While the submission location may not directly correlate with the infection location, it’s worth noting that Rancoz ransomware samples have been submitted to public file scanning services from various countries, including the United States, India, France, and Lithuania.

Ransomware with potential connections.

Researchers believe that there is a possible connection between Rancoz, Buddy ransomware, and other unidentified ransomware, suggesting a common attacker or malware developer.

Rancoz and Buddy ransomware samples share a common compilation date and time. However, Buddy ransomware employs a distinct file extension for encrypted files, “.buddyransome,” not similar to Rancoz. Interestingly, both ransomware variants use identical ransom note names (along with similar grammatical errors), which adds to the connection between them.

Furthermore, Buddy ransomware, like Rancoz, alters the desktop wallpaper, albeit with varying content. However, they both start with the same opening text in their modified wallpapers.

Ransom note of Buddy Ransomware (Source: Surface Web)

Desktop wallpaper modified by Buddy Ransomware. (Source: Surface Web)

The unidentified ransomware sample drops a ransom note that closely resembles Rancoz’s. The key difference is Rancoz’s inclusion of a TOR site link, which is lacking in this unknown ransomware. Moreover, they utilize distinct contact email addresses.
This unidentified ransomware will change the wallpaper, which is like Rancoz and Buddy ransomware.

Rancoz ransom note (left) and unidentified ransomware ransom note (right) (Source: Surface Web)

Desktop wallpaper modified by unidentified ransomware. (Source: surface web)

Countries targeted by Rancoz Ransomware.

Relevancy and Insights:

  • This ransomware specifically targets the widely used Windows Operating System, which is prevalent across numerous industries and organizations.
  • Recently targeted industries are:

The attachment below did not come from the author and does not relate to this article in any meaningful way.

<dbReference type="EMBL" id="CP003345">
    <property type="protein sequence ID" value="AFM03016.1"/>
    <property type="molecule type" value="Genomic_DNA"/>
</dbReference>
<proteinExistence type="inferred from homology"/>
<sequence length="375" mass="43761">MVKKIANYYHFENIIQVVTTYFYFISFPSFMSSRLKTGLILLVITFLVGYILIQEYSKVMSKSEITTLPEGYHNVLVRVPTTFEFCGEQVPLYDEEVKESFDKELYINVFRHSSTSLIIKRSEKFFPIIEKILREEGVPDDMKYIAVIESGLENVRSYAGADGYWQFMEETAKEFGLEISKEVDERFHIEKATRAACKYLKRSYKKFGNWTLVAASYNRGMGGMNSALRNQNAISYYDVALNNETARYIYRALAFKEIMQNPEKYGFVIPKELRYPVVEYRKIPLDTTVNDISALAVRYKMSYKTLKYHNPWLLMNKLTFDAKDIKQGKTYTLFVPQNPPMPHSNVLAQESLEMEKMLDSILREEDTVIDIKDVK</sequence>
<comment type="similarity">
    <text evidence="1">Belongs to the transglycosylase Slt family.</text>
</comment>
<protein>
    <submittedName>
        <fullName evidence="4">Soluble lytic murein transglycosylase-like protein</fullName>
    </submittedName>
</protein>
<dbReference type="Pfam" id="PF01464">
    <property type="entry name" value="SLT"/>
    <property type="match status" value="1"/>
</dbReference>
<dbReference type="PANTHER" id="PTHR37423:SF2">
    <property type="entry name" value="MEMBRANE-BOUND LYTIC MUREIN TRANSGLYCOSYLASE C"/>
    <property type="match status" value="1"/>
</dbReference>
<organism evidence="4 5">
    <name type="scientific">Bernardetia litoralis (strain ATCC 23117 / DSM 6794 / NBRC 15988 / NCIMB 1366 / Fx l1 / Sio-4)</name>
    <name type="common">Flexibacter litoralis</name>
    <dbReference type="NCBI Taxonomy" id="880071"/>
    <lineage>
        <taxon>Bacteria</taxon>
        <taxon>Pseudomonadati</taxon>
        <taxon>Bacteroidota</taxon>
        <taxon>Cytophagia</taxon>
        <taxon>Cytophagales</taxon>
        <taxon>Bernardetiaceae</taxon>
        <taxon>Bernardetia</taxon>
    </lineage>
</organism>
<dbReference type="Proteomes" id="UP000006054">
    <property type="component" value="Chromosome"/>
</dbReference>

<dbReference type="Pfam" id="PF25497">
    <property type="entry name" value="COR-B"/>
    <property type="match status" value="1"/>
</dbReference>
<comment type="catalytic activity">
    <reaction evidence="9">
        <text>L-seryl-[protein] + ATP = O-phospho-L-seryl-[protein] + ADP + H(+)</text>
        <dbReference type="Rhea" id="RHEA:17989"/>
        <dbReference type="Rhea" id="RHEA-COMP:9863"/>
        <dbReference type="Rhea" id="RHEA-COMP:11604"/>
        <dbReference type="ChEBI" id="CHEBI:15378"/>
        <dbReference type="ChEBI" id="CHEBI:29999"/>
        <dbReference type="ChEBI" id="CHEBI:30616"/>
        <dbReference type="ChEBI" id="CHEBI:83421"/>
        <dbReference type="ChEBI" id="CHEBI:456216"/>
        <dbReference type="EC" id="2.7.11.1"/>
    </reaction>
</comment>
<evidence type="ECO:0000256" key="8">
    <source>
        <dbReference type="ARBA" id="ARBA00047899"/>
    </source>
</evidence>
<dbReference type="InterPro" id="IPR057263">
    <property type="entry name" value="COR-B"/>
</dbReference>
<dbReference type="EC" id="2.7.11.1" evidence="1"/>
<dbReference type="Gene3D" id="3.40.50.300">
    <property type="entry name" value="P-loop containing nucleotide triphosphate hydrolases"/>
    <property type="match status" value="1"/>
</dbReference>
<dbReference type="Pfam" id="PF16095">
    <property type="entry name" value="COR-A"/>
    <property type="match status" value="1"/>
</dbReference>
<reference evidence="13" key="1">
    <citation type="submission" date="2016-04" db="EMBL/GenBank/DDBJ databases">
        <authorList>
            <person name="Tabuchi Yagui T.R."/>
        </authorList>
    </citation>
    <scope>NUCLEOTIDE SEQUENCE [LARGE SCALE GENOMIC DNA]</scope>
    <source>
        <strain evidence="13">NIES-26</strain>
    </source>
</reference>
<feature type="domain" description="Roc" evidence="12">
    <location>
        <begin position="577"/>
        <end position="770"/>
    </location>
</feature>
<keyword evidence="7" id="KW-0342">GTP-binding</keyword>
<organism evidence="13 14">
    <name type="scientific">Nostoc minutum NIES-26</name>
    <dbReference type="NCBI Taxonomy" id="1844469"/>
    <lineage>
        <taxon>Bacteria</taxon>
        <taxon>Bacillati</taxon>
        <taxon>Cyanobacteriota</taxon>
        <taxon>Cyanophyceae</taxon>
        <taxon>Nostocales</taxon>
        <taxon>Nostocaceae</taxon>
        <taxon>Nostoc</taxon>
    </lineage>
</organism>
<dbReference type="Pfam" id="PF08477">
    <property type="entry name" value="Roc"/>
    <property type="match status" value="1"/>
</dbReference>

• Construction and Law sectors in the United States
  • Detect-Debug-Environment: Debugging environments are used by developers to analyze and troubleshoot software. Ransomware that can detect debug environments may have implemented techniques to evade or disable debugging tools.
  • Analyzing the list of victims suggests that the United States is the primary geographical target, with the manufacturing industry being the most frequently targeted sector by this ransomware.
  • The combination of NTRUEncrypt and ChaChapoly, along with multi-threading, enhances Rancoz’s encryption efficiency and demonstrates an evolving sophistication in ransomware capabilities.

ETLM assessment

  • Based on CYFIRMA’s assessment, the analysis of Rancoz ransomware and its potential connections to Buddy ransomware and unidentified ransomware suggests a complex threat landscape. In the future, we can anticipate increased collaborations or shared developments among threat actors targeting Windows-based systems, with a particular focus on industries like manufacturing. Enhanced evasion techniques and stealthy operations are likely to become more prevalent, underscoring the importance of early detection and prevention.

Following are the TTPs based on the MITRE Attack Framework.

Sr. No Tactics Techniques/Sub-Techniques
1 TA0002: Execution T1059: Command and Scripting Interpreter
T1129: Shared Modules
2 TA0005: Defense Evasion T1027: Obfuscated Files or Information
T1036: Masquerading
T1070.001: Indicator Removal: Clear Windows Event Logs
T1070.004: Indicator Removal: File Deletion
T1222: File and Directory Permissions Modification
T1564.003: Hide Artifacts: Hidden Window
3 TA0007: Discovery T1012: Query Registry
T1082: System Information Discovery
T1083: File and Directory Discovery
4 TA0011: Command and Control T1090: Proxy
5 TA0040: Impact T1486: Data Encrypted for Impact
T1490: Inhibit System Recovery

Sigma Rule:

title: Shadow Copies Deletion Using Operating Systems Utilities tags: